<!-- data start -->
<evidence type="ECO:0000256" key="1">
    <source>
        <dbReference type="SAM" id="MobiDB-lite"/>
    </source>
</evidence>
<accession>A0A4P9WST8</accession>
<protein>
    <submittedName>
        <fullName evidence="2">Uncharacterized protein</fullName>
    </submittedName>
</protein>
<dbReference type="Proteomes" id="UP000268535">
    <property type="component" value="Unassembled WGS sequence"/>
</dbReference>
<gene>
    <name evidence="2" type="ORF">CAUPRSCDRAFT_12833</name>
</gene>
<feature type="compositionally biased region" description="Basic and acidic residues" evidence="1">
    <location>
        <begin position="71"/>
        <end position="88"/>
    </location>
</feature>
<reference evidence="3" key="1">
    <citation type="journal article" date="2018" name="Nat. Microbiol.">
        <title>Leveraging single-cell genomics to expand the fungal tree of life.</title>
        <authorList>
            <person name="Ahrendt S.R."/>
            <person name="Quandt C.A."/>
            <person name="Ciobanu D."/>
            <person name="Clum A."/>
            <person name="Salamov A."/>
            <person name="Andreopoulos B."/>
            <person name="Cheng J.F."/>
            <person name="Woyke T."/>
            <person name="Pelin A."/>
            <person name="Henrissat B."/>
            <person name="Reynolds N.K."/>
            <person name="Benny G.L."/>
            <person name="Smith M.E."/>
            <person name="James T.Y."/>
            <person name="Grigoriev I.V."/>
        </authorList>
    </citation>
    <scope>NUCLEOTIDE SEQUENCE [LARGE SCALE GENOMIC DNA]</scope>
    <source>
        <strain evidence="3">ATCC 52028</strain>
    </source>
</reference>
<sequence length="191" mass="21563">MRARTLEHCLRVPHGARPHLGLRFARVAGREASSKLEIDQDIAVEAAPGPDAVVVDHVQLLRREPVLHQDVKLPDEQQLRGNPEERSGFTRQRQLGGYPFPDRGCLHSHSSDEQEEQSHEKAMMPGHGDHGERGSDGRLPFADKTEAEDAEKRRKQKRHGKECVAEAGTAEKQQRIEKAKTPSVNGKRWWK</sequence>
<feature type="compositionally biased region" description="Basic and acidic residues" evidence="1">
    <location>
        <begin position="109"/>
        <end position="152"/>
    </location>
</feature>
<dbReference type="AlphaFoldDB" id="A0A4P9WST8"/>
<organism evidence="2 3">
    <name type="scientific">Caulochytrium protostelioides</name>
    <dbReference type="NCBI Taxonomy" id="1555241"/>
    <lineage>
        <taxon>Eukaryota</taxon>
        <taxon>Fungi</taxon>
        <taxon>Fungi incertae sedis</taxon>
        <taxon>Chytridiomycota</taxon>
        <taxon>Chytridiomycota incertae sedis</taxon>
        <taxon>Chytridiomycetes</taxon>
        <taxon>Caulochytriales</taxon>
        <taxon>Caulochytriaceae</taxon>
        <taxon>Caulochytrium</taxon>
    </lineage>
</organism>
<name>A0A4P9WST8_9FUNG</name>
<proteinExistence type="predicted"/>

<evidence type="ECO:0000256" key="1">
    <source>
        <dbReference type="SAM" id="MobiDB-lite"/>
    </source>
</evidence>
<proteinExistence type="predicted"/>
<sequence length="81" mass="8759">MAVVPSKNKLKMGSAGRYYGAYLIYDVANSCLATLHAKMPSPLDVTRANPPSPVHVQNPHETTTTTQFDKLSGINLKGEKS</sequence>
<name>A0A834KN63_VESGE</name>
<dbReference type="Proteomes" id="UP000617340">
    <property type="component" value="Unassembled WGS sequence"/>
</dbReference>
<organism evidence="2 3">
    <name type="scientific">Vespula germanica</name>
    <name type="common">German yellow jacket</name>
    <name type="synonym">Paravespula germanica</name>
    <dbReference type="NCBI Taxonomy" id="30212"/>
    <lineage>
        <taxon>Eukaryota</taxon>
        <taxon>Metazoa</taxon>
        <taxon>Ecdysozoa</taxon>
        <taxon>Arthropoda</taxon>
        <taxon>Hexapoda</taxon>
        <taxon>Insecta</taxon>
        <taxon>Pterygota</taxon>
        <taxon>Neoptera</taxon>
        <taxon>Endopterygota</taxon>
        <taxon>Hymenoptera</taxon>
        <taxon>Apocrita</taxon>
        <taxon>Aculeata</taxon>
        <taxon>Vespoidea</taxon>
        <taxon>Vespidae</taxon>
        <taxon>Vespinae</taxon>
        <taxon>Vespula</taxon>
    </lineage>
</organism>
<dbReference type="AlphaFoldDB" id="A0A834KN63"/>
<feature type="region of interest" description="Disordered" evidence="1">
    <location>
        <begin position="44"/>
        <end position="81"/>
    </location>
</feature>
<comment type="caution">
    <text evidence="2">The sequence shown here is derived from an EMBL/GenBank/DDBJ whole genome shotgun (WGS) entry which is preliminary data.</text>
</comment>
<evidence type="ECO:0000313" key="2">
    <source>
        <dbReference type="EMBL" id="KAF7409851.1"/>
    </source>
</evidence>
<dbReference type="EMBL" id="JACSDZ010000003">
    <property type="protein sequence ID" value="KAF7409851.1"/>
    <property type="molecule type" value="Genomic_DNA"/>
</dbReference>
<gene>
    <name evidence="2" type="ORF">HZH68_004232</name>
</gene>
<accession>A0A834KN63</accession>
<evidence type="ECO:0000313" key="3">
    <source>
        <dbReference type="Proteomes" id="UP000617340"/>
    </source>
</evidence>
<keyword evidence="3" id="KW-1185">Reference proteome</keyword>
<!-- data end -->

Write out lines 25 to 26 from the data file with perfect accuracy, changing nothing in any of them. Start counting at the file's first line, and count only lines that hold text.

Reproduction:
    <citation type="journal article" date="2018" name="Nat. Microbiol.">
        <title>Leveraging single-cell genomics to expand the fungal tree of life.</title>